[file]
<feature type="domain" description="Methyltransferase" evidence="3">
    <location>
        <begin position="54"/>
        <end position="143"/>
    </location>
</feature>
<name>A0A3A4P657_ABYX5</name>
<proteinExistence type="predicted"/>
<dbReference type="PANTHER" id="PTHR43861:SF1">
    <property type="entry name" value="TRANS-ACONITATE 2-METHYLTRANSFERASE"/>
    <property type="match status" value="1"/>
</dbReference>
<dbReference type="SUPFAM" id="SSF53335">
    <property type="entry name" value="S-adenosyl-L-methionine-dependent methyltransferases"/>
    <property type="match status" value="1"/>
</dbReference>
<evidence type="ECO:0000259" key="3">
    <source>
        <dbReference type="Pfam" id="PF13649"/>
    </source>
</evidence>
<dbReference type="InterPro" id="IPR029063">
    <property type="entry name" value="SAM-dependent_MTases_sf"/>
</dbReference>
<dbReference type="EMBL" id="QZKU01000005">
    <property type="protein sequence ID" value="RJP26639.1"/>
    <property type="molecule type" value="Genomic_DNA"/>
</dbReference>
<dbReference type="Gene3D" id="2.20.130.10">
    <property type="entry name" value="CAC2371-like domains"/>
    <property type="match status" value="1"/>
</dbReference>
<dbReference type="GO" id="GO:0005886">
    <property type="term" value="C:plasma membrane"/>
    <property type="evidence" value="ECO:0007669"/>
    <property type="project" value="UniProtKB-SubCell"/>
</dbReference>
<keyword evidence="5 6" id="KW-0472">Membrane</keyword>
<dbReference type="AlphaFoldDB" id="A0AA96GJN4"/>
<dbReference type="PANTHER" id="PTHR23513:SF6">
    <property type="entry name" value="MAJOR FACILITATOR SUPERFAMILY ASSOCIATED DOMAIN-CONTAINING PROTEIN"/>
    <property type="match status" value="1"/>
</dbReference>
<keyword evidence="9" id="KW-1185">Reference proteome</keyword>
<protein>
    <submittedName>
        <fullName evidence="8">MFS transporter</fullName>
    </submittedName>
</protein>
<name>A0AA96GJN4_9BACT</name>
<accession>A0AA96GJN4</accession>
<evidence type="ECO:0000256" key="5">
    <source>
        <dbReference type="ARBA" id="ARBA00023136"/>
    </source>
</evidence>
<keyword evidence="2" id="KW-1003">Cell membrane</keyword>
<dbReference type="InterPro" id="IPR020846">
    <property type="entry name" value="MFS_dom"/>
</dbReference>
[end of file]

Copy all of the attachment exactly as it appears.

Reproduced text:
<feature type="domain" description="Methyltransferase" evidence="3">
    <location>
        <begin position="54"/>
        <end position="143"/>
    </location>
</feature>
<name>A0A3A4P657_ABYX5</name>
<proteinExistence type="predicted"/>
<dbReference type="PANTHER" id="PTHR43861:SF1">
    <property type="entry name" value="TRANS-ACONITATE 2-METHYLTRANSFERASE"/>
    <property type="match status" value="1"/>
</dbReference>
<dbReference type="SUPFAM" id="SSF53335">
    <property type="entry name" value="S-adenosyl-L-methionine-dependent methyltransferases"/>
    <property type="match status" value="1"/>
</dbReference>
<evidence type="ECO:0000259" key="3">
    <source>
        <dbReference type="Pfam" id="PF13649"/>
    </source>
</evidence>
<dbReference type="InterPro" id="IPR029063">
    <property type="entry name" value="SAM-dependent_MTases_sf"/>
</dbReference>
<dbReference type="EMBL" id="QZKU01000005">
    <property type="protein sequence ID" value="RJP26639.1"/>
    <property type="molecule type" value="Genomic_DNA"/>
</dbReference>
<dbReference type="Gene3D" id="2.20.130.10">
    <property type="entry name" value="CAC2371-like domains"/>
    <property type="match status" value="1"/>
</dbReference>
<dbReference type="GO" id="GO:0005886">
    <property type="term" value="C:plasma membrane"/>
    <property type="evidence" value="ECO:0007669"/>
    <property type="project" value="UniProtKB-SubCell"/>
</dbReference>
<keyword evidence="5 6" id="KW-0472">Membrane</keyword>
<dbReference type="AlphaFoldDB" id="A0AA96GJN4"/>
<dbReference type="PANTHER" id="PTHR23513:SF6">
    <property type="entry name" value="MAJOR FACILITATOR SUPERFAMILY ASSOCIATED DOMAIN-CONTAINING PROTEIN"/>
    <property type="match status" value="1"/>
</dbReference>
<keyword evidence="9" id="KW-1185">Reference proteome</keyword>
<protein>
    <submittedName>
        <fullName evidence="8">MFS transporter</fullName>
    </submittedName>
</protein>
<name>A0AA96GJN4_9BACT</name>
<accession>A0AA96GJN4</accession>
<evidence type="ECO:0000256" key="5">
    <source>
        <dbReference type="ARBA" id="ARBA00023136"/>
    </source>
</evidence>
<keyword evidence="2" id="KW-1003">Cell membrane</keyword>
<dbReference type="InterPro" id="IPR020846">
    <property type="entry name" value="MFS_dom"/>
</dbReference>